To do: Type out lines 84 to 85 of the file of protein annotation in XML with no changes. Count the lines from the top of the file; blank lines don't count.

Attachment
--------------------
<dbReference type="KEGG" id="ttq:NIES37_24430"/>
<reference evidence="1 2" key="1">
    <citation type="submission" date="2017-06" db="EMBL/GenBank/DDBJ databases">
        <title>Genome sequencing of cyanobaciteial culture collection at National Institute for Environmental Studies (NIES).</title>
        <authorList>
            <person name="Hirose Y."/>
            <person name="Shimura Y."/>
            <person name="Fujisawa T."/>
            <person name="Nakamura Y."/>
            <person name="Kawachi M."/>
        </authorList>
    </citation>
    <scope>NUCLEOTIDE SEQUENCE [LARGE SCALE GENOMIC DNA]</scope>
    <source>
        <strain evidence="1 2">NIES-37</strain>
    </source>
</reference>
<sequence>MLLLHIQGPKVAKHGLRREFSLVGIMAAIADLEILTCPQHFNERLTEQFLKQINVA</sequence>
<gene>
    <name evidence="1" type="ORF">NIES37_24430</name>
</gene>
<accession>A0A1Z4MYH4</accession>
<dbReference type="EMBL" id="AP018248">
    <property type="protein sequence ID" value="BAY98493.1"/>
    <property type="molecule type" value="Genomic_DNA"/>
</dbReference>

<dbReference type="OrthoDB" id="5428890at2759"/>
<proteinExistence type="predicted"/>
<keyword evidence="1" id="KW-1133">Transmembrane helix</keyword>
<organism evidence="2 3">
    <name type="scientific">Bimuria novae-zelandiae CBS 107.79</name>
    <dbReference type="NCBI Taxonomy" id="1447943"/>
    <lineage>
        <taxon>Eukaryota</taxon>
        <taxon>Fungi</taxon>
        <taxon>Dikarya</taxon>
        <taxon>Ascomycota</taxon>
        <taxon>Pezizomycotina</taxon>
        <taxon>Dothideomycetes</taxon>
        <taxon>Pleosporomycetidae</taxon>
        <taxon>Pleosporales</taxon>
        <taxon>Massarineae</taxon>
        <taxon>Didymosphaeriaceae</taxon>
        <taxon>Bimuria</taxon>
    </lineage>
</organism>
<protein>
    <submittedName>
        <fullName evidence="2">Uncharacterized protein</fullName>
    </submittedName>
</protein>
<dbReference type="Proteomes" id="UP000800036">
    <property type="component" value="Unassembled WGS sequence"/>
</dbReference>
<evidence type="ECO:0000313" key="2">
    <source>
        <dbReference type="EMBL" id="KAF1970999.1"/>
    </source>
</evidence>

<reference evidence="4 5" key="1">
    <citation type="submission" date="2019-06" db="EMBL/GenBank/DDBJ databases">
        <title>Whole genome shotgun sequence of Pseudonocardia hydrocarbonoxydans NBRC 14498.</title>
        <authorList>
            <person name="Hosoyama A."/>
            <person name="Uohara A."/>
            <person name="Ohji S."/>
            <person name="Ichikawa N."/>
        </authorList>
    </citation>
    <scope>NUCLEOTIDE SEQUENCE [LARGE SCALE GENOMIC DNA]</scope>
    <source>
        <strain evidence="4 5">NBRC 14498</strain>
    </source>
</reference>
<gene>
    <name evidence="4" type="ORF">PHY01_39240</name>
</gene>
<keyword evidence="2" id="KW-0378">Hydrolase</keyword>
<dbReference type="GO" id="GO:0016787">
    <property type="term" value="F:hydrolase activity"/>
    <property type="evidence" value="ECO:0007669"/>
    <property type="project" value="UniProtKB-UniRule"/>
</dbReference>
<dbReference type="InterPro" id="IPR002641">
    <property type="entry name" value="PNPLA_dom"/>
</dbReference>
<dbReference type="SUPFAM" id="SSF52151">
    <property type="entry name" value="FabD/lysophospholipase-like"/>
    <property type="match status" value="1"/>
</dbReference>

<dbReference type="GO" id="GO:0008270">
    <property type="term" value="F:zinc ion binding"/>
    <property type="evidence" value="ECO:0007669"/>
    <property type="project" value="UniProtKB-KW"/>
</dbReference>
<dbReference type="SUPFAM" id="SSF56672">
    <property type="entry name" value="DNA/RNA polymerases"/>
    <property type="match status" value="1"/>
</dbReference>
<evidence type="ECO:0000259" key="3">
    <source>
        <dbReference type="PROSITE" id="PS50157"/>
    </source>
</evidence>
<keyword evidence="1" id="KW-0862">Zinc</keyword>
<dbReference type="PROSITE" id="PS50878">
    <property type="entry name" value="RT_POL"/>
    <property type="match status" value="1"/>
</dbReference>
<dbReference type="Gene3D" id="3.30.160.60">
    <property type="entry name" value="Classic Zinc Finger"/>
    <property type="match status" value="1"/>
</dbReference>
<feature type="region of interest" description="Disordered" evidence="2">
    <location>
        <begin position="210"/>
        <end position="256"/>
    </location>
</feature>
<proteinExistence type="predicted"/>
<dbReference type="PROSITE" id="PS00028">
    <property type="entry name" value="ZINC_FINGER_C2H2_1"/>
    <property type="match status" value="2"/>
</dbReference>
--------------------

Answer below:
<dbReference type="InterPro" id="IPR002641">
    <property type="entry name" value="PNPLA_dom"/>